MLB Free Agency: Jesus Montero and 10 Top Prospects Preventing Big SplashesDecember 1, 2010
MLB Free Agency: Jesus Montero and 10 Top Prospects Preventing Big Splashes
Looking ahead to 2011, many teams will look to improve their roster via free agency or by making a major trade during the off-season.
Teams like the New York Yankees, Boston Red Sox and the Los Angeles Angels of Anaheim are looking to sign a major free agent and have their fan bases excited for this upcoming season. However, the secret to a team's success isn't always found by signing the biggest free agent or trading for a six-time All-Star.
The difference between a championship and missing the playoffs can be found in the minors. For some teams, the future of the franchise lay in the hands of the top-rated prospects. For others, general managers look to use their highly-touted prospects as trade bait to reel in a big name to improve their roster or, in some cases, simply to boost ticket sales.
While everyone has an opinion about where Cliff Lee will end up and speculated which team Carl Crawford will sign with, these guys aren't the only players making headlines during this offseason.
Let's not forget about the other guys.
So from Triple-A last season to the majors in 2011, here are some big-name prospects who will be more than difference makers in 2011. Because of the talent and expectations they are bringing to the Show, these top prospects are preventing general managers from making big splashes this offseason at their respective positions.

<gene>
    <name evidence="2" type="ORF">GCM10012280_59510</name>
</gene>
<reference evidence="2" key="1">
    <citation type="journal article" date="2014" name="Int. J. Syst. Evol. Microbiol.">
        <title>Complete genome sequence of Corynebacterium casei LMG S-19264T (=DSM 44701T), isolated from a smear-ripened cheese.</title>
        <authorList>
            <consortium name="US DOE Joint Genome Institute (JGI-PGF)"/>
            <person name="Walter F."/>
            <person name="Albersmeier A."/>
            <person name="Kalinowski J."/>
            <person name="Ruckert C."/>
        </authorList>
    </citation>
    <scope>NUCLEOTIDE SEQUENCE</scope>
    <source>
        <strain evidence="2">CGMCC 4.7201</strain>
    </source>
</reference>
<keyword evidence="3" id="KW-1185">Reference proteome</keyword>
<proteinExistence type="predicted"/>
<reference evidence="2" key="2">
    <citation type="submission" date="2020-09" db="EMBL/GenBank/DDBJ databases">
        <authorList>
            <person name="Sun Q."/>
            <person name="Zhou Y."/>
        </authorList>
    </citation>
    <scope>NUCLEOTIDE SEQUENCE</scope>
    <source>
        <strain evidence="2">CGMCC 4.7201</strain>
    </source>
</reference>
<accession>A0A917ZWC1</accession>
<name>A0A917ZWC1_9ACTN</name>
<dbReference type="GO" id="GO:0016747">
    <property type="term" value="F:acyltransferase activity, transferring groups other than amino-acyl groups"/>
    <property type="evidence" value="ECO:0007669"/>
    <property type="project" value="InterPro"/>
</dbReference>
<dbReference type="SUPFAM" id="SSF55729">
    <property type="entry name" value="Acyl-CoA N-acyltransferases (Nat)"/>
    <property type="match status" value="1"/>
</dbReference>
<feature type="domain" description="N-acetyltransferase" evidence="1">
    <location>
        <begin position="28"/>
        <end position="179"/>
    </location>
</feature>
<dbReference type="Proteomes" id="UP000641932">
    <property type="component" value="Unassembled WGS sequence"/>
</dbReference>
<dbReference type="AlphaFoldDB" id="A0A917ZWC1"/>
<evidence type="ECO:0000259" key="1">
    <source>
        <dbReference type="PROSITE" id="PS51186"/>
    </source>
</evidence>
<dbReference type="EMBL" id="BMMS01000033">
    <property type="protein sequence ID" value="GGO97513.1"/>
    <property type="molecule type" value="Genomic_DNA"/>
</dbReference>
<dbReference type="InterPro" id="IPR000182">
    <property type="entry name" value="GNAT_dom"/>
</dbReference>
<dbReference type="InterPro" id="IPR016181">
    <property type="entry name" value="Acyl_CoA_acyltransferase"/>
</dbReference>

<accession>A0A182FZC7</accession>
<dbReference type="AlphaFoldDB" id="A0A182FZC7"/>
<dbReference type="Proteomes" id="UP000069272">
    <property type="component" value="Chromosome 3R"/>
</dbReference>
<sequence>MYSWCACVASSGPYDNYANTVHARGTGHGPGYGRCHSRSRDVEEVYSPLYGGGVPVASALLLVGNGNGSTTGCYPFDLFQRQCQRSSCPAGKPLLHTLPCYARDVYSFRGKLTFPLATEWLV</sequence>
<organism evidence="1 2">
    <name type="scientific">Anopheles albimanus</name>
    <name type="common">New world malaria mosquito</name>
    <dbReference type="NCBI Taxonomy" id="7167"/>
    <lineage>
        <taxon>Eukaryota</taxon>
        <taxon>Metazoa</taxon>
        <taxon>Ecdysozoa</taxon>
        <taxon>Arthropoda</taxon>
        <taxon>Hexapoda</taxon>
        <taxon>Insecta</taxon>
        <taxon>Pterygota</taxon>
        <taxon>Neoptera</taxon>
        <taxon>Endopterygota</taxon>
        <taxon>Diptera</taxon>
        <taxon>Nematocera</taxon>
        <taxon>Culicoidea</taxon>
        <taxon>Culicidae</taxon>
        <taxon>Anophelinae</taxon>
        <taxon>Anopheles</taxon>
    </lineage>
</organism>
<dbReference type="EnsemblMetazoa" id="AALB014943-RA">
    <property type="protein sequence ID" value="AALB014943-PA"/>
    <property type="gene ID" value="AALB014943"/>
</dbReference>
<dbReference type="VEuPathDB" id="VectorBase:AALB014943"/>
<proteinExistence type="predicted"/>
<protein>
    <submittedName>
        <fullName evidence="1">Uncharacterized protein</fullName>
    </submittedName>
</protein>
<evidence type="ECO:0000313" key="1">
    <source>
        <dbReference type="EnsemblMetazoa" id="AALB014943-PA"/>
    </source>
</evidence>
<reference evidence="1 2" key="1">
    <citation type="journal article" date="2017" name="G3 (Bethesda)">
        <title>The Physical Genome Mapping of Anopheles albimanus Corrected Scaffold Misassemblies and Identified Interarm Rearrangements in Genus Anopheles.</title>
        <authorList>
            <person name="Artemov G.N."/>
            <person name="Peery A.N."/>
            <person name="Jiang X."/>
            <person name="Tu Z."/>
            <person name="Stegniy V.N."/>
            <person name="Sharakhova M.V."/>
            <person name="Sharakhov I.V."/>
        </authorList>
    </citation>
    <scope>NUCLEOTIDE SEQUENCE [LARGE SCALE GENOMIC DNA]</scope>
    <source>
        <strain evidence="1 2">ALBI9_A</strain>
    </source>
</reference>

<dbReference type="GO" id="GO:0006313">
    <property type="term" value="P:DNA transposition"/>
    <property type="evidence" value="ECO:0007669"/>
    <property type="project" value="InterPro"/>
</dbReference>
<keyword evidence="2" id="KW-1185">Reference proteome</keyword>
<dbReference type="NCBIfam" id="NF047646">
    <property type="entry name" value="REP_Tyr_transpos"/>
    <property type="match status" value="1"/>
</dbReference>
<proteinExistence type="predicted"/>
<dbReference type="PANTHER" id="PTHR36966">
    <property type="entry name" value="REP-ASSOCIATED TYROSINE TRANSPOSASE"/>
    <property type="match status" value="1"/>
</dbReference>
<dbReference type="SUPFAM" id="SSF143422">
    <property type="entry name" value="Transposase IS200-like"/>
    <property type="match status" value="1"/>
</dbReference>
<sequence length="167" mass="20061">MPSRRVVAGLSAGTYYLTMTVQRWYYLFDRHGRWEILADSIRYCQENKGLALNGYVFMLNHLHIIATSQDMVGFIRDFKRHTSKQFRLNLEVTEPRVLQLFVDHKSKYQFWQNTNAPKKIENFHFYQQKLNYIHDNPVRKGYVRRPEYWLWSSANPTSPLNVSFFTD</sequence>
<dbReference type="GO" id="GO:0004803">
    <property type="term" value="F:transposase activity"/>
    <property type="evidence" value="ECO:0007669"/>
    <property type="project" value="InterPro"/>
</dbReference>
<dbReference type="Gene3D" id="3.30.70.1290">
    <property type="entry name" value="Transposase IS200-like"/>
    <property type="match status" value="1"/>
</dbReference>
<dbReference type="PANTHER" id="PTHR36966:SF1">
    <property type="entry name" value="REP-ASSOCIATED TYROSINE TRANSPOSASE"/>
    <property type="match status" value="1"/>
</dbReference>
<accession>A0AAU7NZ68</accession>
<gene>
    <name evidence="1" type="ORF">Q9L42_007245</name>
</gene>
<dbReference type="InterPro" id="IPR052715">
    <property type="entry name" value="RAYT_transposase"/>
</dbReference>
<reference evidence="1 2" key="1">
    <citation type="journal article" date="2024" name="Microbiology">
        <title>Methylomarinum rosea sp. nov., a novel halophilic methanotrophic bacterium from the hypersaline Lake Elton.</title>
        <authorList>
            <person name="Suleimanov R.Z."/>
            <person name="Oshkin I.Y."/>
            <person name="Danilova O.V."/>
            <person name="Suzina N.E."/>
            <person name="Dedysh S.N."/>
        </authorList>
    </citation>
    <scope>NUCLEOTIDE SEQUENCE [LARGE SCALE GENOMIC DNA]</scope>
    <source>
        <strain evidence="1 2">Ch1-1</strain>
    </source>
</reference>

Sit back, relax, enjoy.
The winter meetings are set to begin.
Yunesky Maya, SP, Washington Nationals
With Stephen Strasburg sidelined next season, general manager Mike Rizzo is looking for a replacement to fill the void that Strasburg is leaving in the rotation.
Asking Yunesky Maya to be that guy is not a realistic request. He's obviously no Strasburg, but how many pitchers are? However, towards the end of the last season Maya drastically improved, earning the right to compete for the starting rotation in 2011. Although he finished the season with a 5.88 ERA and going winless (0-3) in five starts, during his final appearance of 2010 against the New York Mets, Maya allowed just two earned runs on six hits over five innings while striking out four.